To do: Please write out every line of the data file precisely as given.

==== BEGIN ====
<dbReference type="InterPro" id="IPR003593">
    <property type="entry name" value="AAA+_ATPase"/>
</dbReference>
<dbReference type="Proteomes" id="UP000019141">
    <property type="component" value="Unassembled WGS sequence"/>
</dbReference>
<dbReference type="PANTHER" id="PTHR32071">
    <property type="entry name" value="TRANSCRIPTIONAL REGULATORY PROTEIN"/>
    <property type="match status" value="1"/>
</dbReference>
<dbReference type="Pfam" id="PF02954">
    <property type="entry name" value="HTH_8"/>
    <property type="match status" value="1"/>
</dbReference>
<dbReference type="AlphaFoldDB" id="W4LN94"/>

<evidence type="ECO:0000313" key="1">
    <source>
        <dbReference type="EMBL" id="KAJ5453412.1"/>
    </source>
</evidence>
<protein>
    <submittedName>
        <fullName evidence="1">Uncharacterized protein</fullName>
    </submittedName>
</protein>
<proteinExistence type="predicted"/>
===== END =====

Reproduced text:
<dbReference type="InterPro" id="IPR003593">
    <property type="entry name" value="AAA+_ATPase"/>
</dbReference>
<dbReference type="Proteomes" id="UP000019141">
    <property type="component" value="Unassembled WGS sequence"/>
</dbReference>
<dbReference type="PANTHER" id="PTHR32071">
    <property type="entry name" value="TRANSCRIPTIONAL REGULATORY PROTEIN"/>
    <property type="match status" value="1"/>
</dbReference>
<dbReference type="Pfam" id="PF02954">
    <property type="entry name" value="HTH_8"/>
    <property type="match status" value="1"/>
</dbReference>
<dbReference type="AlphaFoldDB" id="W4LN94"/>

<evidence type="ECO:0000313" key="1">
    <source>
        <dbReference type="EMBL" id="KAJ5453412.1"/>
    </source>
</evidence>
<protein>
    <submittedName>
        <fullName evidence="1">Uncharacterized protein</fullName>
    </submittedName>
</protein>
<proteinExistence type="predicted"/>